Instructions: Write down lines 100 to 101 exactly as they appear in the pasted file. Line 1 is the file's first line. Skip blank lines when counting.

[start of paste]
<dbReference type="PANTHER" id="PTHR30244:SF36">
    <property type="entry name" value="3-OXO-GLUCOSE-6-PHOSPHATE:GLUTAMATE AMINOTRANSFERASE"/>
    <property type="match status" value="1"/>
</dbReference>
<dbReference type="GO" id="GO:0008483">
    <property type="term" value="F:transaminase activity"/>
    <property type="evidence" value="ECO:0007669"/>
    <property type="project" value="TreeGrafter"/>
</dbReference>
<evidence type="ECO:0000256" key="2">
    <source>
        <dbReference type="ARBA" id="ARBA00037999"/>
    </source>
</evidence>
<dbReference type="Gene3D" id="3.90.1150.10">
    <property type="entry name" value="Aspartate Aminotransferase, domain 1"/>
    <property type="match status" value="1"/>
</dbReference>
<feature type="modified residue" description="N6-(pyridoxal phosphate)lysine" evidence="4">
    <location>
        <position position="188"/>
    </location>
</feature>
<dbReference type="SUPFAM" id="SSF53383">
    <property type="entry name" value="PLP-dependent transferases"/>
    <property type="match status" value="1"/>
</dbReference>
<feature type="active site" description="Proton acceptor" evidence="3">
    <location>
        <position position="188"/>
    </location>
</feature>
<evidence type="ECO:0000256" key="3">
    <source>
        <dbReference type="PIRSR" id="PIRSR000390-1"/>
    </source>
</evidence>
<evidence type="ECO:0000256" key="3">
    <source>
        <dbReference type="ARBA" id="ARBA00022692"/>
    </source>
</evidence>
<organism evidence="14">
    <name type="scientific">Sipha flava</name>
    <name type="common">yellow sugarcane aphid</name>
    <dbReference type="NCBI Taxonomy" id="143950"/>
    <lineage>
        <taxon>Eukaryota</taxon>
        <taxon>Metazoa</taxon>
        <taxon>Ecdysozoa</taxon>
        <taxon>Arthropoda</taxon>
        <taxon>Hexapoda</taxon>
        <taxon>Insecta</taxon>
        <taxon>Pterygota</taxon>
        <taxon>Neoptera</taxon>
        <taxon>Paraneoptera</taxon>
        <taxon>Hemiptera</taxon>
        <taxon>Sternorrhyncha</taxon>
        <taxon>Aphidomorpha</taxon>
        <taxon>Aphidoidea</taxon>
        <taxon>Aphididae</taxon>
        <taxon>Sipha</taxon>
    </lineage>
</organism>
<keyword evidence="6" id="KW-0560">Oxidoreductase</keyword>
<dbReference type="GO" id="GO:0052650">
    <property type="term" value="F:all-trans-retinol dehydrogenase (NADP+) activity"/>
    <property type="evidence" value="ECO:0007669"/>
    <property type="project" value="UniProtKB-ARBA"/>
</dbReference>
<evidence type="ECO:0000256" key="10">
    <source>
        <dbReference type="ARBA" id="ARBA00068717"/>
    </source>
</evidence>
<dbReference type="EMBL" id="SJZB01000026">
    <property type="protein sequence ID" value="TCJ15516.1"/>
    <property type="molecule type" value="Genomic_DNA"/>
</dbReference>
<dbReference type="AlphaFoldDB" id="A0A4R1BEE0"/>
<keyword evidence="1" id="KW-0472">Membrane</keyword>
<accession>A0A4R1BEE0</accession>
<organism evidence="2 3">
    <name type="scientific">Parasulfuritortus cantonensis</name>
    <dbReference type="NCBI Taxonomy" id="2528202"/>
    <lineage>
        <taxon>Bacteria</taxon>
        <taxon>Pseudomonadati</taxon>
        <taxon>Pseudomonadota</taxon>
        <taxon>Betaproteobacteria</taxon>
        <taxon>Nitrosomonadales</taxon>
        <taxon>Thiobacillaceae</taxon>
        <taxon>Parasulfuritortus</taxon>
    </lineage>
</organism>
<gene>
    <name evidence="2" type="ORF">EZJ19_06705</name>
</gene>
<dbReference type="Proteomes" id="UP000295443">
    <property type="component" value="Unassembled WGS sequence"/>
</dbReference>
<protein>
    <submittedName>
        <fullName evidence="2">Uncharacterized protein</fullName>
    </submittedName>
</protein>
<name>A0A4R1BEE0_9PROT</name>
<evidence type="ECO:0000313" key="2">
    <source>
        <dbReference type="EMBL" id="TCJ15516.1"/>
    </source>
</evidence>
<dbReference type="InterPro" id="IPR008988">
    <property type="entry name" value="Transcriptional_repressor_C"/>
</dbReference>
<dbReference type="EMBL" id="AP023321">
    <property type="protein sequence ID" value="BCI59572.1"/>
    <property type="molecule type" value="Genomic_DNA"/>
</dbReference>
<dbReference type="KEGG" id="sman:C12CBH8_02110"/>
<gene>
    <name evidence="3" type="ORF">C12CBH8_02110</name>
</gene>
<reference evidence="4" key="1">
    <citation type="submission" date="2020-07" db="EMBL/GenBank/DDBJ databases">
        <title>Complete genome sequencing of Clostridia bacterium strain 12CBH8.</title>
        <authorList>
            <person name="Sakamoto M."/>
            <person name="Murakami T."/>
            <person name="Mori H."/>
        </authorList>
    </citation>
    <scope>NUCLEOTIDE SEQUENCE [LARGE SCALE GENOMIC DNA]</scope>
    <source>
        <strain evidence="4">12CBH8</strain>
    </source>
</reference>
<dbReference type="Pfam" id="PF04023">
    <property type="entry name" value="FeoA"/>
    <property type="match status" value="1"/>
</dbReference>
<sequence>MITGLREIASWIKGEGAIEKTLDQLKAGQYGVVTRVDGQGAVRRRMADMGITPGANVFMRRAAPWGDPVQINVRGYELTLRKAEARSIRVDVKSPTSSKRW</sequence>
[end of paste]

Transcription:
    <property type="component" value="Unassembled WGS sequence"/>
</dbReference>